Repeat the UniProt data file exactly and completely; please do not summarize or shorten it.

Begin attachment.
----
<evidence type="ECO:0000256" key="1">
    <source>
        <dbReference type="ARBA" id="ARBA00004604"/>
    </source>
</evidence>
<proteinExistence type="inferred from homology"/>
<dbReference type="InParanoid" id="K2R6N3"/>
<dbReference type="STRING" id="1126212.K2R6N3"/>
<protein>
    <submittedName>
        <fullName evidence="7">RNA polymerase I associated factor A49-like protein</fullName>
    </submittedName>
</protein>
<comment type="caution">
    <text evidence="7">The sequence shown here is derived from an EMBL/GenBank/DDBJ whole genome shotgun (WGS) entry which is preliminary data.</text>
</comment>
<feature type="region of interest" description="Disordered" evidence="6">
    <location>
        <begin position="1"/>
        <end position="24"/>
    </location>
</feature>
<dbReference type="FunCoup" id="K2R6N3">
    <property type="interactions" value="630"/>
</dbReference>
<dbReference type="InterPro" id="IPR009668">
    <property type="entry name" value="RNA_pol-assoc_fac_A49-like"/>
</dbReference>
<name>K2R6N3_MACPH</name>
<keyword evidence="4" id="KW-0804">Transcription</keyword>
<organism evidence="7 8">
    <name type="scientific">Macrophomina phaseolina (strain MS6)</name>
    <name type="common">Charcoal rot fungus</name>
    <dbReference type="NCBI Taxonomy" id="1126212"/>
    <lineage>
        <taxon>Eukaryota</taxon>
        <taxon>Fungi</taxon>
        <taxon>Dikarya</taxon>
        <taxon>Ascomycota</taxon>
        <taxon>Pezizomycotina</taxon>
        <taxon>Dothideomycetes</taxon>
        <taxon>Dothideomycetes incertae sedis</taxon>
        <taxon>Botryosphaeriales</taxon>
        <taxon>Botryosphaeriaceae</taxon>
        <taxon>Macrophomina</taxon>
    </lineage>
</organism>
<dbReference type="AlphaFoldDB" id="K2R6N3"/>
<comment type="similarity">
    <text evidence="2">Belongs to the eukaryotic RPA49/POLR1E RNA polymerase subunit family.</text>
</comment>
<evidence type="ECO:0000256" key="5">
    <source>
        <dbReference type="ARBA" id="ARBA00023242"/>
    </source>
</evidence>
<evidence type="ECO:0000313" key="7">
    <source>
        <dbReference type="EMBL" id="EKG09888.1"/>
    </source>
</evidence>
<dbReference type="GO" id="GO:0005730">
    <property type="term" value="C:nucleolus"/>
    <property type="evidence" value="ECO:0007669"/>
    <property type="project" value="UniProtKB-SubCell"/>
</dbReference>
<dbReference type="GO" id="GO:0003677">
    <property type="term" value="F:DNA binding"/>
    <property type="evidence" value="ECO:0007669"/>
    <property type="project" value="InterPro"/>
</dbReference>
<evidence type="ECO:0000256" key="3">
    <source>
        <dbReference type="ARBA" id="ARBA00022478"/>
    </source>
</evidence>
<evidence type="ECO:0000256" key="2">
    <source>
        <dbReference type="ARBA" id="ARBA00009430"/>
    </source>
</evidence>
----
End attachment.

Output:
<evidence type="ECO:0000256" key="1">
    <source>
        <dbReference type="ARBA" id="ARBA00004604"/>
    </source>
</evidence>
<proteinExistence type="inferred from homology"/>
<dbReference type="InParanoid" id="K2R6N3"/>
<dbReference type="STRING" id="1126212.K2R6N3"/>
<protein>
    <submittedName>
        <fullName evidence="7">RNA polymerase I associated factor A49-like protein</fullName>
    </submittedName>
</protein>
<comment type="caution">
    <text evidence="7">The sequence shown here is derived from an EMBL/GenBank/DDBJ whole genome shotgun (WGS) entry which is preliminary data.</text>
</comment>
<feature type="region of interest" description="Disordered" evidence="6">
    <location>
        <begin position="1"/>
        <end position="24"/>
    </location>
</feature>
<dbReference type="FunCoup" id="K2R6N3">
    <property type="interactions" value="630"/>
</dbReference>
<dbReference type="InterPro" id="IPR009668">
    <property type="entry name" value="RNA_pol-assoc_fac_A49-like"/>
</dbReference>
<name>K2R6N3_MACPH</name>
<keyword evidence="4" id="KW-0804">Transcription</keyword>
<organism evidence="7 8">
    <name type="scientific">Macrophomina phaseolina (strain MS6)</name>
    <name type="common">Charcoal rot fungus</name>
    <dbReference type="NCBI Taxonomy" id="1126212"/>
    <lineage>
        <taxon>Eukaryota</taxon>
        <taxon>Fungi</taxon>
        <taxon>Dikarya</taxon>
        <taxon>Ascomycota</taxon>
        <taxon>Pezizomycotina</taxon>
        <taxon>Dothideomycetes</taxon>
        <taxon>Dothideomycetes incertae sedis</taxon>
        <taxon>Botryosphaeriales</taxon>
        <taxon>Botryosphaeriaceae</taxon>
        <taxon>Macrophomina</taxon>
    </lineage>
</organism>
<dbReference type="AlphaFoldDB" id="K2R6N3"/>
<comment type="similarity">
    <text evidence="2">Belongs to the eukaryotic RPA49/POLR1E RNA polymerase subunit family.</text>
</comment>
<evidence type="ECO:0000256" key="5">
    <source>
        <dbReference type="ARBA" id="ARBA00023242"/>
    </source>
</evidence>
<evidence type="ECO:0000313" key="7">
    <source>
        <dbReference type="EMBL" id="EKG09888.1"/>
    </source>
</evidence>
<dbReference type="GO" id="GO:0005730">
    <property type="term" value="C:nucleolus"/>
    <property type="evidence" value="ECO:0007669"/>
    <property type="project" value="UniProtKB-SubCell"/>
</dbReference>
<dbReference type="GO" id="GO:0003677">
    <property type="term" value="F:DNA binding"/>
    <property type="evidence" value="ECO:0007669"/>
    <property type="project" value="InterPro"/>
</dbReference>
<evidence type="ECO:0000256" key="3">
    <source>
        <dbReference type="ARBA" id="ARBA00022478"/>
    </source>
</evidence>
<evidence type="ECO:0000256" key="2">
    <source>
        <dbReference type="ARBA" id="ARBA00009430"/>
    </source>
</evidence>